The bottom line, while I prefer a completely natural specimen I accept that those are uncommon and that is why some specimens can command the prices that they do. Everyone has to identify their own level of acceptance to modifications of a specimen and be vigilant to look for imperfections or modifications before they make a purchase. You must also be willing to accept the fact that if you are a collector, you will be fooled from time to time. Accept it and move on. I know I've had my share of "surprises" over the years.

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Peter Van Hout




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PostPosted: Apr 26, 2015 06:20    Post subject: Re: The intense oiling of Chinese minerals  

A few years ago I complained to the show organization here at a local show in Antwerp about some fluorite pieces that were literally dripping with oil at a Chinese dealer's booth. The committee was laughing with me and said that oiling was completely normal with Chinese dealers!

Peter
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alfredo
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PostPosted: Apr 26, 2015 08:22    Post subject: Re: The intense oiling of Chinese minerals  

Not only oiling, but also "color enhancement". A few years ago at the Sainte Marie show there was a sudden and violent thunderstom. A chinese dealer had his wares outdoors in plastic trays, which quickly filled up with water. After the storm ended I saw him pour pink water out of one tray, green water out of another, etc.... Food dye?
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Rei




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PostPosted: Apr 26, 2015 09:34    Post subject: Re: The intense oiling of Chinese minerals  

Nothing wrong with enhancement... so long as the seller is open and honest about it. Unfortunately they rarely are, and there's no consequences.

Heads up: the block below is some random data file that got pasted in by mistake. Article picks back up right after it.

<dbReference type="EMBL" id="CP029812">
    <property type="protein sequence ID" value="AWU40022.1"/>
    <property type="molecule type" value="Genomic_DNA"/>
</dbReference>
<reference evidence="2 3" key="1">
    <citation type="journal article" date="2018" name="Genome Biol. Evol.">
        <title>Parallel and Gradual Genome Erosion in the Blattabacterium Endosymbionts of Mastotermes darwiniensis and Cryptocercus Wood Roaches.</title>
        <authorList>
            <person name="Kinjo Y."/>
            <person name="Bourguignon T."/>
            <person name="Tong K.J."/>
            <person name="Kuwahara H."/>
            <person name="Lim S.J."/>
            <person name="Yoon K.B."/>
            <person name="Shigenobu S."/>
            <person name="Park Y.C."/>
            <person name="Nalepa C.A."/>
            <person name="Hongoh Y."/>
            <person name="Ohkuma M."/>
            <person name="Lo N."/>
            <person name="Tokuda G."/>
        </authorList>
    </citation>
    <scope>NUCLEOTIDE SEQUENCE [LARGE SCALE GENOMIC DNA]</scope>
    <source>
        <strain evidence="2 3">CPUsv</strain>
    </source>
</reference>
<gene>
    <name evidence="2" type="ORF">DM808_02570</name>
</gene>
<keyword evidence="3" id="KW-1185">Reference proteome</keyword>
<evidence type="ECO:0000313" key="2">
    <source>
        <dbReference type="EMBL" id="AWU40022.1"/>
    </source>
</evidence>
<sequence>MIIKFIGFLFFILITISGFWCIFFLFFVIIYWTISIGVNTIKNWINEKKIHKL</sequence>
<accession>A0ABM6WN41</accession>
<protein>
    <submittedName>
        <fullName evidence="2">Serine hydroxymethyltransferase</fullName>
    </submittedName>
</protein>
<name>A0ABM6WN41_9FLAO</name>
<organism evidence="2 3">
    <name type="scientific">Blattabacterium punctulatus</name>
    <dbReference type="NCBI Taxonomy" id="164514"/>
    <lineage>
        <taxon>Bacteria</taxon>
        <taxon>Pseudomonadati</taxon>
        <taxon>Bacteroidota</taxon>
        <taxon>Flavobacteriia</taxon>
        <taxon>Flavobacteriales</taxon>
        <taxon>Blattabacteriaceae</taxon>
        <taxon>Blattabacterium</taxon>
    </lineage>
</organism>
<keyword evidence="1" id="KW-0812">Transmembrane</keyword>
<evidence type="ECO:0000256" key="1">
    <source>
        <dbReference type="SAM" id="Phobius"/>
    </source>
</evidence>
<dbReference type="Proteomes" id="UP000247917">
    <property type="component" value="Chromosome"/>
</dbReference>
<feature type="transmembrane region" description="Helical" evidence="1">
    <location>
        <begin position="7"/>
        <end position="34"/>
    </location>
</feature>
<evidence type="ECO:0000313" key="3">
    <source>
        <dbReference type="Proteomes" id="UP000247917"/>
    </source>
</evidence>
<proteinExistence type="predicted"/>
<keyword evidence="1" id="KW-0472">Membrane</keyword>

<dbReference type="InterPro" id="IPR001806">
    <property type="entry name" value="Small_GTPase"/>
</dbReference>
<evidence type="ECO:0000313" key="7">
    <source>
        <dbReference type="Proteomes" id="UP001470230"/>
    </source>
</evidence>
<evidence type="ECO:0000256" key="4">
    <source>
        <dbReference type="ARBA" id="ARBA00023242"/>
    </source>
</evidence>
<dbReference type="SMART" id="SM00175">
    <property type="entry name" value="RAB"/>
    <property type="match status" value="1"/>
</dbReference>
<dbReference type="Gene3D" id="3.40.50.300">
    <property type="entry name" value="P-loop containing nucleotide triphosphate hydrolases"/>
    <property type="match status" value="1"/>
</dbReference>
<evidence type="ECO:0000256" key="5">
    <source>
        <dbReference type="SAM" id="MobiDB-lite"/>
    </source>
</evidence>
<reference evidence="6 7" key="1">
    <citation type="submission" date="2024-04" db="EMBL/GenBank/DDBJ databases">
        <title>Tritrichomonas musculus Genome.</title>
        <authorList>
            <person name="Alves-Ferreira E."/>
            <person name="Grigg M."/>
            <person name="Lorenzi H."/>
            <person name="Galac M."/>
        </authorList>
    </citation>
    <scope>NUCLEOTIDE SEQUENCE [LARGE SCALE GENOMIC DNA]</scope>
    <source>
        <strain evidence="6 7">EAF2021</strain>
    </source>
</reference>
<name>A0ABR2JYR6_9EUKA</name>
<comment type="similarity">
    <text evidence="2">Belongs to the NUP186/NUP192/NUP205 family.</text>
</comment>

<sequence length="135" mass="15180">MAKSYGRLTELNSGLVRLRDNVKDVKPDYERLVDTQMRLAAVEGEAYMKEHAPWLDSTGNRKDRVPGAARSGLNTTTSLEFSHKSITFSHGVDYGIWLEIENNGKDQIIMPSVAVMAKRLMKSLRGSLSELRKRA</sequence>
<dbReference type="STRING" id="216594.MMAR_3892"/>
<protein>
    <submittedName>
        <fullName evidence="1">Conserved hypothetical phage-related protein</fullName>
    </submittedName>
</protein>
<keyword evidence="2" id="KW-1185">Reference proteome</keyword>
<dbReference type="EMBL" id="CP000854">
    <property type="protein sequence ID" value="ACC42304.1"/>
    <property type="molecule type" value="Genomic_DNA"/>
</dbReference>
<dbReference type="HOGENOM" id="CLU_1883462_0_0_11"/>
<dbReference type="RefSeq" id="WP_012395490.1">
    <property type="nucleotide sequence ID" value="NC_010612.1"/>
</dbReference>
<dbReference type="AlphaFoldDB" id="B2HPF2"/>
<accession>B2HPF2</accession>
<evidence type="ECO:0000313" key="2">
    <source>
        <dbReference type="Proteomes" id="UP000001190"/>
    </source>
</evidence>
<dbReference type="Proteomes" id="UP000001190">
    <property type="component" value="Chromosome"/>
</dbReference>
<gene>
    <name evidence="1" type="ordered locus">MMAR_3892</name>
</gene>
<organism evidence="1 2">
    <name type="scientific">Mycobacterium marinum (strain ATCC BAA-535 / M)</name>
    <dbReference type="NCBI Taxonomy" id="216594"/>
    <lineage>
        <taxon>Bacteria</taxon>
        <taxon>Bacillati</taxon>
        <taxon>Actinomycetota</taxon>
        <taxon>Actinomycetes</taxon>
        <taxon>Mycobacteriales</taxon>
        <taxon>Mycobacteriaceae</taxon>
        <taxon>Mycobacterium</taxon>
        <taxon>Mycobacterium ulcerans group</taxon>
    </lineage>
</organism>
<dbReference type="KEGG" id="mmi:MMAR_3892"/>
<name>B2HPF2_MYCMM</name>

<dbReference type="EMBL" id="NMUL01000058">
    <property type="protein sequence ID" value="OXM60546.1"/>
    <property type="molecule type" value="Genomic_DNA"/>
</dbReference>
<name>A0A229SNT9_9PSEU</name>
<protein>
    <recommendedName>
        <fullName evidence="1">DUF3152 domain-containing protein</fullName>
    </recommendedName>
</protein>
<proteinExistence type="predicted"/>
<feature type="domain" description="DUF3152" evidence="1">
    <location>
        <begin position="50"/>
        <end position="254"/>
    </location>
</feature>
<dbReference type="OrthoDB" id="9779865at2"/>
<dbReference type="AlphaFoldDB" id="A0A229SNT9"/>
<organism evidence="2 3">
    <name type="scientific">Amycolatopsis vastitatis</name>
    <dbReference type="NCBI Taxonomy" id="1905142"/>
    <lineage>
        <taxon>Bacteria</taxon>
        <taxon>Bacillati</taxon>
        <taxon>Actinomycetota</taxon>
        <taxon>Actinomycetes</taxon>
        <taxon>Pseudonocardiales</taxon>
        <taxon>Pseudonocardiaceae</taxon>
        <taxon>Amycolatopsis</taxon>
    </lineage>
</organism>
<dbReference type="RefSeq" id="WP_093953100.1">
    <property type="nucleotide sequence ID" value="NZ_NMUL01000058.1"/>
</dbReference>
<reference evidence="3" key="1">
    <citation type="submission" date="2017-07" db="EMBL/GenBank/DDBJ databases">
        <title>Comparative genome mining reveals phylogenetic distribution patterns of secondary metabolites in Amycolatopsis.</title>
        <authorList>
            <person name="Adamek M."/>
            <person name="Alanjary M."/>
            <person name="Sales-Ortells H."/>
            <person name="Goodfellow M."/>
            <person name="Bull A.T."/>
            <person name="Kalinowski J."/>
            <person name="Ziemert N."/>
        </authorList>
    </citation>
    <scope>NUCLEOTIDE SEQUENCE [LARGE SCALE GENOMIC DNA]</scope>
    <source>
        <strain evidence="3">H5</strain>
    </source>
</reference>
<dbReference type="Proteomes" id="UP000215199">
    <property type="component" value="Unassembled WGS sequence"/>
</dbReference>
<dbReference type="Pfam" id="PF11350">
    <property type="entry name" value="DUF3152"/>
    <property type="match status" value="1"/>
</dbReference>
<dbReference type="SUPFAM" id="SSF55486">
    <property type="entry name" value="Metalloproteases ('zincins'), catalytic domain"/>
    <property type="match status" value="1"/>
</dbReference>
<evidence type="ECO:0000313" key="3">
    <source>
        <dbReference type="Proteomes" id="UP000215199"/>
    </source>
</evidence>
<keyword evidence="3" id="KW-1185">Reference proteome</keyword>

You know, I don't know why these sort of things don't fall under standard consumer protection laws. Telling consumers that they're buying one thing when they're actually buying something else, that's fraud.
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Pierre Joubert




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PostPosted: Apr 26, 2015 12:57    Post subject: Re: The intense oiling of Chinese minerals  

All fantastic contributions! The problem is that as dealers, we may sell specimens, purchased in good faith, that have been enhanced and often we may not even know it.
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Rei




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PostPosted: Apr 26, 2015 14:05    Post subject: Re: The intense oiling of Chinese minerals  

Pierre Joubert wrote:
All fantastic contributions! The problem is that as dealers, we may sell specimens, purchased in good faith, that has been enhanced and often we may not even know it.


It varies from jurisdiction to jurisdiction, but there's different types of misrepresentation. For example, in UK law, there's fraudulent misrepresentation, negligent misrepresentation, and innocent misrepresentation. Fraudulent is where you know something isn't what you're saying it is but you say it nonetheless. Negligent is where you have no personal knowledge that your statements are false but you have fair reason to suspect that they might be. And innocent is where you believed your statements were true but they actually turned out to be false.

In the case of innocent misrepresentation, no punitive actions are possible against the person who engaged in misrepresentation, although agreements made under such false information (such as sales) can be voided.
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Joseph D'Oliveira




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PostPosted: Apr 27, 2015 19:46    Post subject: Re: The intense oiling of Chinese minerals  

Pierre, that is a problem we face as dealers and it is almost unavoidable these days. Most people understand if an honest mistake is made and usually let it slide if the dealer addresses the situation immediately. I don't deal in rare minerals, I imagine that verification of a particular specimen is a huge problem, especially when you are dealing with a few specks on a matrix piece.